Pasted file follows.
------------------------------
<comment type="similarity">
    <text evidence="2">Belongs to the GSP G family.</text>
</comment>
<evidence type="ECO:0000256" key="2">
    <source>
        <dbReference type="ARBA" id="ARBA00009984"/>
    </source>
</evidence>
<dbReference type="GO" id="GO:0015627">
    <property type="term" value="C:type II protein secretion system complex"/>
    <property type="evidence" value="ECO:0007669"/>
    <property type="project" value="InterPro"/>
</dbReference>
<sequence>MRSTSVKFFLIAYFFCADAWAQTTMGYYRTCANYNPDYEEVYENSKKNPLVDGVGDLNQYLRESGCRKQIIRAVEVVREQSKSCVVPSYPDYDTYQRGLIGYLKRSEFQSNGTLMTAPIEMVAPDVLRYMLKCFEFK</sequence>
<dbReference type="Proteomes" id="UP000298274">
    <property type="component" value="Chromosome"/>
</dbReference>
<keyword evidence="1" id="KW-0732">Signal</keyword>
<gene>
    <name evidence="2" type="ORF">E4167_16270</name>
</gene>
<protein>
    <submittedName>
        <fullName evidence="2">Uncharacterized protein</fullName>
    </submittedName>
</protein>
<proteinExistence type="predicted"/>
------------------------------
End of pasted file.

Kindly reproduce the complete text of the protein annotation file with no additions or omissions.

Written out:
<comment type="similarity">
    <text evidence="2">Belongs to the GSP G family.</text>
</comment>
<evidence type="ECO:0000256" key="2">
    <source>
        <dbReference type="ARBA" id="ARBA00009984"/>
    </source>
</evidence>
<dbReference type="GO" id="GO:0015627">
    <property type="term" value="C:type II protein secretion system complex"/>
    <property type="evidence" value="ECO:0007669"/>
    <property type="project" value="InterPro"/>
</dbReference>
<sequence>MRSTSVKFFLIAYFFCADAWAQTTMGYYRTCANYNPDYEEVYENSKKNPLVDGVGDLNQYLRESGCRKQIIRAVEVVREQSKSCVVPSYPDYDTYQRGLIGYLKRSEFQSNGTLMTAPIEMVAPDVLRYMLKCFEFK</sequence>
<dbReference type="Proteomes" id="UP000298274">
    <property type="component" value="Chromosome"/>
</dbReference>
<keyword evidence="1" id="KW-0732">Signal</keyword>
<gene>
    <name evidence="2" type="ORF">E4167_16270</name>
</gene>
<protein>
    <submittedName>
        <fullName evidence="2">Uncharacterized protein</fullName>
    </submittedName>
</protein>
<proteinExistence type="predicted"/>